Kitonum

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These are answers submitted by Kitonum

restart;
with(Student:-Precalculus):
P:=x^2 + y^2 - 2*x - y - 2 = 10;
P1:=lhs(P);
A:=CompleteSquare(P1, x);
op(1,A)+CompleteSquare(A-op(1,A), y)=rhs(P);

 

Edit. Here is another simpler way to get the desired order. In the list of variables, we indicate them in reverse order. This method works with more variables and with parameters. Unfortunately, he has the same drawback (indicated by acer), but we can do this without any zwischenzugs :

restart;
with(Student:-Precalculus):
P := x^2 + y^2 - 2*x - y - 2 = 10;
P1 := b*y+c*z^2/2+d*z-y^2-a*x-2+x^2 = 10;
CompleteSquare(P, [y,x]);
CompleteSquare(P1, [z,y,x]);

          

 

 

Third derivative of  y  by  x :

implicitdiff(y^2 = x^3+a*x+b, y, x$3);

restart;
dsolve(diff(f(x,y,z),z$2) = A - B*exp(-A*z), f(x,y,z));

                

Here  _F1  and  _F2  are arbitrary functions of  x  and  y .

1. If we understand this problem as literally written "to find the supremum of the sequence of the function", then the task is trivial, because the limit function is 0 if  x<>0  and  1  if  x=0. Unfortunately, Maple incorrectly calculates the limit at the point  x=0 :

limit((x^2+4)/(2*x^2+(n*x+2)^2), n = infinity);

Output is 0
Should be  piecewise(x = 0, 1, 0) .

So the right answer is  1 .


Below, the less trivial problem is solved: to find the maximum of the function  f(x)  in the range  [1,infinity)  as a function of the parameter  n  (at first, looking at OP's code, I understood the problem in this very wording.).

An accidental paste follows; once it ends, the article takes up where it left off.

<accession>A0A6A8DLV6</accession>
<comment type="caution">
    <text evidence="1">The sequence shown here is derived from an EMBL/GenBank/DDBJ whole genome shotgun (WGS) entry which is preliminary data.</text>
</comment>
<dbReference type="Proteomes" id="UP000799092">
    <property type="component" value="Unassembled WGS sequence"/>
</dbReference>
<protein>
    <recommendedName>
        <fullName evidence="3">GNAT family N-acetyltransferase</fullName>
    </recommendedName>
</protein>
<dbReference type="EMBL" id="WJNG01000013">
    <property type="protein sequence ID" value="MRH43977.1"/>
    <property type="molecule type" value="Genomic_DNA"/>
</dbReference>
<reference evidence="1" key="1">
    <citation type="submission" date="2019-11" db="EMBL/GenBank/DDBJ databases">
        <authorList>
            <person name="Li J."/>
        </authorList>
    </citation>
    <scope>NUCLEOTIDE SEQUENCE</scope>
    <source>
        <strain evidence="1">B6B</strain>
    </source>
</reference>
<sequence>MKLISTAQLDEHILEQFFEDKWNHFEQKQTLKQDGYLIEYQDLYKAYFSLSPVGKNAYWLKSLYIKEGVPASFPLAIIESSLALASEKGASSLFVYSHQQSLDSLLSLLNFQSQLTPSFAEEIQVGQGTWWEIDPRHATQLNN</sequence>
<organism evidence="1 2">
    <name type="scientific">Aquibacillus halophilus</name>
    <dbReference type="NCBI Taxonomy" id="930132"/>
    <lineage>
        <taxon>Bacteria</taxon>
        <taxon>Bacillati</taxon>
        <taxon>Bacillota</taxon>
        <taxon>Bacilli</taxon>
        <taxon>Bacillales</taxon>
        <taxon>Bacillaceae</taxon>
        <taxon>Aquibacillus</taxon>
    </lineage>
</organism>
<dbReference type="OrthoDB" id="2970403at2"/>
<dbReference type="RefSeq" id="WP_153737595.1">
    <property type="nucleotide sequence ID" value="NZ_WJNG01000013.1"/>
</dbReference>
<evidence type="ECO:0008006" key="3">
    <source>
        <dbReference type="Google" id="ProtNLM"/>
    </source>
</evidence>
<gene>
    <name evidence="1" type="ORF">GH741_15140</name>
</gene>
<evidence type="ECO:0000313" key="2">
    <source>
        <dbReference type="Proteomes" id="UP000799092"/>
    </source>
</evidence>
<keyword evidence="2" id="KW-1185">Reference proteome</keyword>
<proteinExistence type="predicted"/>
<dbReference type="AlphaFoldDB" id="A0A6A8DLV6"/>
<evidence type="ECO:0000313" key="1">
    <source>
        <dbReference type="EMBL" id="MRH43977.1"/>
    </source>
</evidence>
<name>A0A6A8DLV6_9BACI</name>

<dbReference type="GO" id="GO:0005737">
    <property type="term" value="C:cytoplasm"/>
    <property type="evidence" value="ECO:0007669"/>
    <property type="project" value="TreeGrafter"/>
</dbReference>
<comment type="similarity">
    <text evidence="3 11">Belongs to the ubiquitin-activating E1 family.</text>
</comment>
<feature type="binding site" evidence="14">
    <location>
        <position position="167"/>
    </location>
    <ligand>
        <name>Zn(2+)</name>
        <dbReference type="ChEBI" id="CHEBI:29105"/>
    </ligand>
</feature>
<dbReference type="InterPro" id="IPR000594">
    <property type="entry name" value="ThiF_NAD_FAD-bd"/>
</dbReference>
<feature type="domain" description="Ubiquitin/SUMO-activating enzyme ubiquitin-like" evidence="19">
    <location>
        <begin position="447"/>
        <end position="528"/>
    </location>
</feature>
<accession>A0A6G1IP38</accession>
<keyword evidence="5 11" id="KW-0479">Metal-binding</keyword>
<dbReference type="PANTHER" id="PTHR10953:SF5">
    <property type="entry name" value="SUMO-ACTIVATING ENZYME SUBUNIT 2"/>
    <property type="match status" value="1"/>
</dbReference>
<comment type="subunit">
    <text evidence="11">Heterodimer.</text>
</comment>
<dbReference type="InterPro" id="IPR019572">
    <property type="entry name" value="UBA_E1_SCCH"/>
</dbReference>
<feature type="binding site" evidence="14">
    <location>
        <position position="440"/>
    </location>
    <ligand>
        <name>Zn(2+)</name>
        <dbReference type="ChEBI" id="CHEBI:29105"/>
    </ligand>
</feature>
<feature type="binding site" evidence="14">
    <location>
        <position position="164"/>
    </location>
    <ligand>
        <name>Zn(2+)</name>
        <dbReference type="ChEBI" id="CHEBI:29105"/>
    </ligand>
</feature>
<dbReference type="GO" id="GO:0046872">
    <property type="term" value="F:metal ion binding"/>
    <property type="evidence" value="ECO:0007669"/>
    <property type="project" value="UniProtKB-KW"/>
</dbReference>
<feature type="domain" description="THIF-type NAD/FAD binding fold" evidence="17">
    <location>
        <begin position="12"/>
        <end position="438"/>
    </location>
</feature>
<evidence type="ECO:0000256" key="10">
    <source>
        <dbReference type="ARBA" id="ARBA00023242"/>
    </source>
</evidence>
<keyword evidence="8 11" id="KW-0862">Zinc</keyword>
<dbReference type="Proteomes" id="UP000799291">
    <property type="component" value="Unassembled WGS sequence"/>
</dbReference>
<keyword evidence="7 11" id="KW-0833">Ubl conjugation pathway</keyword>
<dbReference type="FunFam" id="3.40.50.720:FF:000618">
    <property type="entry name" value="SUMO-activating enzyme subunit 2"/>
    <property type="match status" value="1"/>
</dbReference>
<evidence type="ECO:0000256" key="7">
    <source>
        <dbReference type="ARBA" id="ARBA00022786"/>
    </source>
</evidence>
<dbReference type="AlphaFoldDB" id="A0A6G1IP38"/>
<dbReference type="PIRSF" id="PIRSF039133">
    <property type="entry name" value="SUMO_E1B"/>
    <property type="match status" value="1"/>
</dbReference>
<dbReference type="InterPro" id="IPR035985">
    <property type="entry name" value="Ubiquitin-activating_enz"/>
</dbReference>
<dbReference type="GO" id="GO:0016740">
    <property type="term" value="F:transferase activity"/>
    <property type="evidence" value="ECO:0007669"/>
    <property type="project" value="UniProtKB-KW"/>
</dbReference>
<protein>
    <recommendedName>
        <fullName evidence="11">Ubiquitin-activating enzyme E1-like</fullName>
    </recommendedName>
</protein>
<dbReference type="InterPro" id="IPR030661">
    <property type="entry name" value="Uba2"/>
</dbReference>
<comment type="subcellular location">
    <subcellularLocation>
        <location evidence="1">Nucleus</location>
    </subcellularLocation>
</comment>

2. Note that the correct command to find the maximum (symbolically) will be  maximize  not  maximum. It is obvious that Maple does not directly cope with this problem. Therefore, we present a manual solution in which all the calculations are done using Maple. The case n = 0 is obvious, because  we get an even function that decreases on the range  [1,infinity] . Therefore, the maximum value of the function in this interval is equal to  f(1). We show that in all other cases (n<0 or n>0) also the maximum value of the function on the range  [1,infinity] is equal to  f(1) . If  n<>0 , then the function always has 2 critical points, and if  n<0 , then both critical points are less than 1, and if  n>0 , then only one critical point is greater than 1. In the second case, the second derivative at this point is positive , so the function has a minimum at this point. Therefore, in all cases, it is enough for us to compare 2 values  f(1)  and  f(infinity) , and this is easily verified that  f(1)>f(infinity). So the final answer  is  f(1) = 5/(n^2+4*n+6) .


 

restart;

f:=x->(x^2+4)/(2*x^2+(n*x+2)^2);

proc (x) options operator, arrow; (x^2+4)/(2*x^2+(n*x+2)^2) end proc

(1)

maximize(f(x), x=1..infinity);
x1, x2:=solve(diff(f(x), x) = 0, x);
plot([x1,x2], n=-7..7, color=[red,blue]);
maximize(x2,location);
evalf(%);

maximize((x^2+4)/(2*x^2+(n*x+2)^2), x = 1 .. infinity)

 

(n^2+(n^4+6*n^2+1)^(1/2)+1)/n, -(-n^2+(n^4+6*n^2+1)^(1/2)-1)/n

 

 

-2+8^(1/2), {[{n = -1}, -2+8^(1/2)]}

 

.828427125, {[{n = -1.}, .828427125]}

(2)

simplify(eval(diff(f(x),x,x),x=x1));